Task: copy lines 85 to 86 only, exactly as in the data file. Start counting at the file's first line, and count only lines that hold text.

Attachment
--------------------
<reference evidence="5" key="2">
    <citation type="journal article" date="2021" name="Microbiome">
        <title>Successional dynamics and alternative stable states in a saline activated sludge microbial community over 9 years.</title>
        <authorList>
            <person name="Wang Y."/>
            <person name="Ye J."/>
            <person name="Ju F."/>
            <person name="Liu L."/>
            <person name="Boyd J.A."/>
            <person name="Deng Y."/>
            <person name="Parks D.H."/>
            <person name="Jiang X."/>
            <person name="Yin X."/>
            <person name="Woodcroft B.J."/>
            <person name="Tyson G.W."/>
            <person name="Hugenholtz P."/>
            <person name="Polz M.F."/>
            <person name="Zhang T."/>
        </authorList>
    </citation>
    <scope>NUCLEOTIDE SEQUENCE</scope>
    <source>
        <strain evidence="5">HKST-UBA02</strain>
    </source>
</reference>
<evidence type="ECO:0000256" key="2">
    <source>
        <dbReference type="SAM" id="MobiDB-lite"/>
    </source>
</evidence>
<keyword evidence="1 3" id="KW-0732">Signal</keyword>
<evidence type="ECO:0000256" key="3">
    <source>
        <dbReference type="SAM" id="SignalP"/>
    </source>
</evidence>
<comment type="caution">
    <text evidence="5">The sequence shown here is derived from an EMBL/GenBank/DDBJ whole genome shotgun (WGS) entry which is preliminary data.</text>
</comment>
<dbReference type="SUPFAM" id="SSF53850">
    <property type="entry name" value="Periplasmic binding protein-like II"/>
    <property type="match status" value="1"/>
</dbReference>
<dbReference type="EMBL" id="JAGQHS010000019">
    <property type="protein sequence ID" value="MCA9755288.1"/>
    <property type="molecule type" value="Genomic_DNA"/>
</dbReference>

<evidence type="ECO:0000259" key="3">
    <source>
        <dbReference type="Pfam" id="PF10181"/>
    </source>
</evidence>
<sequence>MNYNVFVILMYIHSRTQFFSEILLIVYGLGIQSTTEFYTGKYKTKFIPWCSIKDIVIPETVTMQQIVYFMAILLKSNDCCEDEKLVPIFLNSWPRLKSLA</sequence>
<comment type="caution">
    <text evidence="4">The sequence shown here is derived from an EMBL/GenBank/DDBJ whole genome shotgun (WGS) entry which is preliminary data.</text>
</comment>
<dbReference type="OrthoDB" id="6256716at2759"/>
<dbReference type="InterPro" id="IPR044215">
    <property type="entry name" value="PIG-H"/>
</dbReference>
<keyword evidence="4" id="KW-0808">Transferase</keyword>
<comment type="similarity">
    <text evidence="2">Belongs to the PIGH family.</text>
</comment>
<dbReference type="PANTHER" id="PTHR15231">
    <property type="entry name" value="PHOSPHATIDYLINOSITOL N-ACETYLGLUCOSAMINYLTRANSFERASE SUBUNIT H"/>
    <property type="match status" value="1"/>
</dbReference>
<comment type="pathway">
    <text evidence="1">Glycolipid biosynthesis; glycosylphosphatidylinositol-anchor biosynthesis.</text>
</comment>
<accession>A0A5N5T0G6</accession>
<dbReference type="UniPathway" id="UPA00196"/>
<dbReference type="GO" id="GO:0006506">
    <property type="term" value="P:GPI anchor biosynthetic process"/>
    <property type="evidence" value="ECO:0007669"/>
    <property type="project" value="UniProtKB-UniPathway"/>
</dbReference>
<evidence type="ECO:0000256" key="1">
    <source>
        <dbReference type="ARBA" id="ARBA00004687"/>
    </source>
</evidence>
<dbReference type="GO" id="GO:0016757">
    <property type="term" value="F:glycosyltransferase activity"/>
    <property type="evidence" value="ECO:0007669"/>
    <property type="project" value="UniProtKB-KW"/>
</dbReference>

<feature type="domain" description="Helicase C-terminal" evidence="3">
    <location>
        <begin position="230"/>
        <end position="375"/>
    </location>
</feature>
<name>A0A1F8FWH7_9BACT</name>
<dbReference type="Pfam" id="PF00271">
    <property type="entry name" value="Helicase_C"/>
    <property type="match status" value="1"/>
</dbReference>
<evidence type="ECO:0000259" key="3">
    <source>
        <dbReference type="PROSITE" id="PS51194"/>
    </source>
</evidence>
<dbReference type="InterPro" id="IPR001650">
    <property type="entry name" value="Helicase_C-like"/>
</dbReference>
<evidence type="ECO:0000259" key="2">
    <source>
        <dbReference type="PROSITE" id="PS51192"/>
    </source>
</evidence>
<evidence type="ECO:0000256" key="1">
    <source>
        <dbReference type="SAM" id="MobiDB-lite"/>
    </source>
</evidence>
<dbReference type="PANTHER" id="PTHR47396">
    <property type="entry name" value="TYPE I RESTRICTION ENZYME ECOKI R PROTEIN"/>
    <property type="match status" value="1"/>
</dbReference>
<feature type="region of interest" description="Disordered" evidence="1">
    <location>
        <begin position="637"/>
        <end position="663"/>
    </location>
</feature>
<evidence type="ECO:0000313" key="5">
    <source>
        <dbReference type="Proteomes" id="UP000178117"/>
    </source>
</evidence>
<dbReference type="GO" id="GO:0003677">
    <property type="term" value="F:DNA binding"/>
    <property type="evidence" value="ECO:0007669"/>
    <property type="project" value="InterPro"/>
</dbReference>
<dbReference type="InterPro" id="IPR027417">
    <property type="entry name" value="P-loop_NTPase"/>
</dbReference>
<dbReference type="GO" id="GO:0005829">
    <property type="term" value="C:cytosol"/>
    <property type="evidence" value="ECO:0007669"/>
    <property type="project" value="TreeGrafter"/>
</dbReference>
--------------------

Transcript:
    <property type="term" value="F:glycosyltransferase activity"/>
    <property type="evidence" value="ECO:0007669"/>